The geo-economics of Basmati rice will determine a number of new agendas in both sides of borders in relation to security and peace, says the book 'Basmati Rice: The Natural History Geographical Indication'
New Delhi: The geo-economics of Basmati rice is going to play an "inevitable" role in Indo-Pak relations in the future, according to a new book.
Citing a likely decrease in the flow of Indus waters from India to Pakistan, the book titled "Basmati Rice: The Natural History Geographical Indication" noted that Pakistan will push for aggressive posturing in future as more than 80 per cent of its crops (including Basmati paddy) depend on this water for irrigation.
"The geo-economics of Basmati rice is going to play an inevitable role in determining a number of new agendas in both sides of borders in relation to security and peace," the book penned by S. Chandrasekaran said.
According to the book, over 80 per cent of water under the Indus Water Treaty (that was signed between the two countries in 1960) is utilised by Punjab and Sindh provinces of Pakistan.
"The Indus river is extremely sensitive to factors of climate change. An estimated 70 to 80 per cent of its flow derives from glaciers, the highest proportion of any river in Asia. For this reason, the Indus river is expected to see high flow in the first half of the century as glaciers melt down, then receding flow later in the century, then no flow at all," it said.
The Indus covers a distance of around 1,800 miles from source to sea. Apart from flooding in 2010, it has mostly run dry for its last few hundred miles to the sea, the book said.
Chandrasekaran also noted that the Basmati rice could become an "economic tool" for India.
"India has not approached the subject of Basmati rice in such larger economic interest, even though it could provide additional economic benefits to millions of farmers in India if appropriate measures were taken. The current geo-economic trends explicitly indicate that Basmati rice could become an economic tool for 'Bharat'," the book said.
The legal and historical facts provide ability to register Basmati rice as an exclusive Geographical Indication (GI) of India, it said.
"Such exclusive ownership position of India has ability to claim penalty or royalty on infringement of use of word 'Basmati rice' by Pakistan in international court or WTO, which could run several billion dollars of compensation to India," the author wrote.
Chandrasekaran, who hails from Tamil Nadu, has spent substantial period of his career working upon Geograhical Indication and Basmati rice’s evolution, trade and on its future aspects.
Prior awareness and knowledge about "Indications of Origin" for British and British-India policy makers, and non-inclusion of Basmati rice in the list of "other than physical assets" (Partition Proceedings: Volume II –Assets and Liabilities (Expert Committee No II), Annexure I) emphasise the fact that the implicit right of Geographical Indication of Basmati rice is exclusively vested with India, the book said.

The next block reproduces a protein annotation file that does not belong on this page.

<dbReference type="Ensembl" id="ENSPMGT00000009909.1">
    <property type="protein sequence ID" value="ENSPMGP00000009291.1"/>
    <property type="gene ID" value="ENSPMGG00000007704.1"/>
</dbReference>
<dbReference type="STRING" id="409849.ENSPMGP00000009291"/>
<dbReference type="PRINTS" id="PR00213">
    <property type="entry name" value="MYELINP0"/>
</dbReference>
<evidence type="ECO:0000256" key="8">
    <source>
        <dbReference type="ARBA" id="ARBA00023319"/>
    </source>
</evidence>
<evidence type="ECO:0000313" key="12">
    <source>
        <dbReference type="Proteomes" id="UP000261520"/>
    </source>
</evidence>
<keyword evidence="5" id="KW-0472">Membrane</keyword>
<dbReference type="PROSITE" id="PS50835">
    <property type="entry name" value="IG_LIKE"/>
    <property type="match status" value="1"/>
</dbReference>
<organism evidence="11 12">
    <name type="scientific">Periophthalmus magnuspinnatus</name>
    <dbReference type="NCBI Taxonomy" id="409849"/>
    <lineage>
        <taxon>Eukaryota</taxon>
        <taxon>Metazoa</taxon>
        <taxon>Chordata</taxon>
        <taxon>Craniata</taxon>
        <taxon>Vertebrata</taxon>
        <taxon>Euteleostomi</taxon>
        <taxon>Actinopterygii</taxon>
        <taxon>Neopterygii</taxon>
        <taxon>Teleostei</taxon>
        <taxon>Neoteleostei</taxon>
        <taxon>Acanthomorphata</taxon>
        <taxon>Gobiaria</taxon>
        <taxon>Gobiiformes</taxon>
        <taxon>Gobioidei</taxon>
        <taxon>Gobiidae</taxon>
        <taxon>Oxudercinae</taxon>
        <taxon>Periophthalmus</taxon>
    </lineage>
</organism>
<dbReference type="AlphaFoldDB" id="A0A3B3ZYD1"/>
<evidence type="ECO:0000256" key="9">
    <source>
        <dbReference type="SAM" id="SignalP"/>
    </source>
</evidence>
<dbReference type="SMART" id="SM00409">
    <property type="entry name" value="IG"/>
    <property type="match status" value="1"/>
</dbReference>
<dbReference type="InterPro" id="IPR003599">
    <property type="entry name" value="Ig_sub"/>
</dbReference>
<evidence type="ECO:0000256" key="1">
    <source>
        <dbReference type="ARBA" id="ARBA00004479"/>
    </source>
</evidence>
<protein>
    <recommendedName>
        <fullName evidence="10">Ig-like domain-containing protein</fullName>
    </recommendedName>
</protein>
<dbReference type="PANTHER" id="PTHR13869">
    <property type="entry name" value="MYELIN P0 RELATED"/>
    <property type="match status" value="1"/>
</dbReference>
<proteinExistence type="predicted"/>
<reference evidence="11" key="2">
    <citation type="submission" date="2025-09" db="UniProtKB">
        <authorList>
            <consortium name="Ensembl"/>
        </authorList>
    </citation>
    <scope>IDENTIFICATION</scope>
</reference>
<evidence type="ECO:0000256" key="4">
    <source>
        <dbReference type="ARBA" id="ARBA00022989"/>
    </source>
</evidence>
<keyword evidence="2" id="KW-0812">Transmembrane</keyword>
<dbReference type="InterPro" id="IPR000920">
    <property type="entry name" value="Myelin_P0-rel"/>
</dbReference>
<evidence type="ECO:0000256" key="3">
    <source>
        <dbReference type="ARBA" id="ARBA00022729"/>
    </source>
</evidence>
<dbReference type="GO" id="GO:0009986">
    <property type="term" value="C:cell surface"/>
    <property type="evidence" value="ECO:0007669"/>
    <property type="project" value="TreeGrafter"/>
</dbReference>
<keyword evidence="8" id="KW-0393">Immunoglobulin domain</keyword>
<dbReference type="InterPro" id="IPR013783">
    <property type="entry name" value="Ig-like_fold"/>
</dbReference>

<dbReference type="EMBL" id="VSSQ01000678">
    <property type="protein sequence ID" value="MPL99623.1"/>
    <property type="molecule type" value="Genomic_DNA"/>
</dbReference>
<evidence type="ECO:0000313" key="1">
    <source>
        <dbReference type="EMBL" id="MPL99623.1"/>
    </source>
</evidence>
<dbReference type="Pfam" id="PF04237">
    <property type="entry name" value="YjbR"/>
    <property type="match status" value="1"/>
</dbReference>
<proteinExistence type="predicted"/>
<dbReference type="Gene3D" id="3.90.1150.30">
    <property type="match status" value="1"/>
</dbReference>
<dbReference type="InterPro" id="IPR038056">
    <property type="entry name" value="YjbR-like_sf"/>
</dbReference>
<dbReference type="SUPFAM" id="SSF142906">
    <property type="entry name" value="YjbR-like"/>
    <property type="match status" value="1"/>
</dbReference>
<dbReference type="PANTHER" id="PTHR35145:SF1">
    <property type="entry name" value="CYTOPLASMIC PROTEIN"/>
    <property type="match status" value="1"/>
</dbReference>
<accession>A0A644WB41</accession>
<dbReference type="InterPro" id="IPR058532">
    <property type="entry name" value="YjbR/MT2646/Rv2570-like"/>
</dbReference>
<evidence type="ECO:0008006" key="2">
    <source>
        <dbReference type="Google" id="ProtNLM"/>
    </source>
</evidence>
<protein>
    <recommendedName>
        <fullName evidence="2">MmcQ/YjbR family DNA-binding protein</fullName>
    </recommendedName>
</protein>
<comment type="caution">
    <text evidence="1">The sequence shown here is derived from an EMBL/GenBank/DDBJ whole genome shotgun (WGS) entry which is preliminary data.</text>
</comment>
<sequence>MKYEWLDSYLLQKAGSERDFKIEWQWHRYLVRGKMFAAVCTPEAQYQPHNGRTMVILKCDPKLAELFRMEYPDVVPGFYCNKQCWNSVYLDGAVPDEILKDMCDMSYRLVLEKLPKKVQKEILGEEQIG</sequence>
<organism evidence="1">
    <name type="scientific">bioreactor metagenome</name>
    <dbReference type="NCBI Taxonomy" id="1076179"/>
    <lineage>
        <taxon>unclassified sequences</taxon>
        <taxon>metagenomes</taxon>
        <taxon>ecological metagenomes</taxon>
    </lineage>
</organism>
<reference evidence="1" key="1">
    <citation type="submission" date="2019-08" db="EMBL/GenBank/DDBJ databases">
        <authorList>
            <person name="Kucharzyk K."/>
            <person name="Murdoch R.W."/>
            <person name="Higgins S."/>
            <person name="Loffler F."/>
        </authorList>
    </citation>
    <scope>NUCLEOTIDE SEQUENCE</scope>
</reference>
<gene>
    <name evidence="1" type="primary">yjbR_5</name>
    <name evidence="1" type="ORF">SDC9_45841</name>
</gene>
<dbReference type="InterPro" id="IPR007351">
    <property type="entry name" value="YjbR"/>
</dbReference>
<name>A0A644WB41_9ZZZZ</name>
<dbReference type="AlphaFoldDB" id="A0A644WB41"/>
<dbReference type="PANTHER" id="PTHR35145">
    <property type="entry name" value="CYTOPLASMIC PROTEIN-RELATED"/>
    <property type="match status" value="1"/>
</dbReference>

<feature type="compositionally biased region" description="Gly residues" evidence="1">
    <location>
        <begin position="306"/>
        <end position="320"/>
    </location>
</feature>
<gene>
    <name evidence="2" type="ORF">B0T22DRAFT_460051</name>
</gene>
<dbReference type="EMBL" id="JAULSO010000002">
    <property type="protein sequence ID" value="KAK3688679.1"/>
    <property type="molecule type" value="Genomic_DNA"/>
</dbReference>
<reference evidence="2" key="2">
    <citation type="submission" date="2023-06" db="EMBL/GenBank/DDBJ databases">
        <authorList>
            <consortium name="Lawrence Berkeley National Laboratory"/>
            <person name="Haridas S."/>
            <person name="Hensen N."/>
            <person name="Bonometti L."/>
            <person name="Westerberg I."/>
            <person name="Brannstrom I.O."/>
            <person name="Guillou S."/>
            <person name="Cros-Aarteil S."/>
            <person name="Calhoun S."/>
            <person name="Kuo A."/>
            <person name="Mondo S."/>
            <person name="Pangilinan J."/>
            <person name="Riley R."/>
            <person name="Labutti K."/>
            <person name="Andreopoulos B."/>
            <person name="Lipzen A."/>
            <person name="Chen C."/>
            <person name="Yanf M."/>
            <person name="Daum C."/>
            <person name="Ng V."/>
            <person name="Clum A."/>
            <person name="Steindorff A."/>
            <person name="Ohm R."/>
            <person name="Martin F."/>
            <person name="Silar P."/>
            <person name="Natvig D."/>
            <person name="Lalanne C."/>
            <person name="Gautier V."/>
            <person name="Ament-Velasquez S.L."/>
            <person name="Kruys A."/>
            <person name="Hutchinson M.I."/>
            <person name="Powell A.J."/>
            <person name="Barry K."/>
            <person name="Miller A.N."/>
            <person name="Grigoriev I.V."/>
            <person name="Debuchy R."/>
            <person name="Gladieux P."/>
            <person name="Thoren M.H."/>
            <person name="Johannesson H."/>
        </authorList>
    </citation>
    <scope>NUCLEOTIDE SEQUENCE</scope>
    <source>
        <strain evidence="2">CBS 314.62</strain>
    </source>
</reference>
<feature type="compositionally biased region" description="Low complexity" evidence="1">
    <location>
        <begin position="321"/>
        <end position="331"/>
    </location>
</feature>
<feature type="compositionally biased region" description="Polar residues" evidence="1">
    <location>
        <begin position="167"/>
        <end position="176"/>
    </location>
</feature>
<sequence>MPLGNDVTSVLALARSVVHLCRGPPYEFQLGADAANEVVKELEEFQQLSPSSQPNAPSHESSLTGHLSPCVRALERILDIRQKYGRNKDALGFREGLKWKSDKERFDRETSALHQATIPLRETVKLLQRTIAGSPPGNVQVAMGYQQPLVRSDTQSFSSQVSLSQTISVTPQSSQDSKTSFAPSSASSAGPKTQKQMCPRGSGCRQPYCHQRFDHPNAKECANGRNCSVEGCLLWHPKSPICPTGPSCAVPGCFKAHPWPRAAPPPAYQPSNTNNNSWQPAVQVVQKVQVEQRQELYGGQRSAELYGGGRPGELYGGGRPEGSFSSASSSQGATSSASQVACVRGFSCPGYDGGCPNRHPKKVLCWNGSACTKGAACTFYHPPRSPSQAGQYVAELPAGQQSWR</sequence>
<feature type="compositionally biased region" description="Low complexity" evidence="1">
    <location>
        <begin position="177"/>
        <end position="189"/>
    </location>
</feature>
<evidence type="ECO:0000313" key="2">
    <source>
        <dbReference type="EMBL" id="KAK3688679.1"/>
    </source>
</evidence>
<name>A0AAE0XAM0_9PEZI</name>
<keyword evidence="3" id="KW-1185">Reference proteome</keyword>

Chandrasekaran suggested that India may need to reshape her trade diplomacy on Basmati rice in the context of "New Trade Agreements" and Pakistan policy.
"It could be firmly concluded that the labelling of rice grown in Pakistan, as Basmati is infringement based on historical reputation of West Punjab, particularly because agriculture never existed in that region," he wrote.
If any trading partner of India recognises and imports rice grown from Pakistan as Basmati rice, India may need to impose compensatory import tariff or such measures, on such value of imports of the trading partner destining to India, to recoup the export loss in order to protect and exercise the rights accrued through appropriate historical reputation under global trade agreements, the book claimed.
Grown in North West of India, especially in Indo-Gangetic Plain and Sivalik Hills, the Indian domestic market of Basmati rice is estimated over ₹10,000 crore for packaged and organised sector as per published data. The price band of various Basmati rice brand varies from ₹100 to ₹225 per kilogram.
"The increase in disposable income and branding has significantly increased the consumption of Basmati rice. No other Indian Geographical Indication (GI) has grown to such size of volume and value like Basmati rice," the book said.
"In our constitution, a new section could be introduced under fundamental rights ensuring – 'Right to Nature'," it suggested.
Geographical Indication is a public right combination of quality-linked geography with reputation in common parlance.
"Geography is nothing but nature. The Basmati rice provides livelihood for millions of farmers and this heritage is to be protected as public rights with larger 'public policy instrument'.
Such combination of livelihood and heritage forms culture of India since immemorial time not only in Basmati rice but also in a number of products," it said.
This story has been published from a wire agency feed without modifications to the text. Only the headline has been changed.
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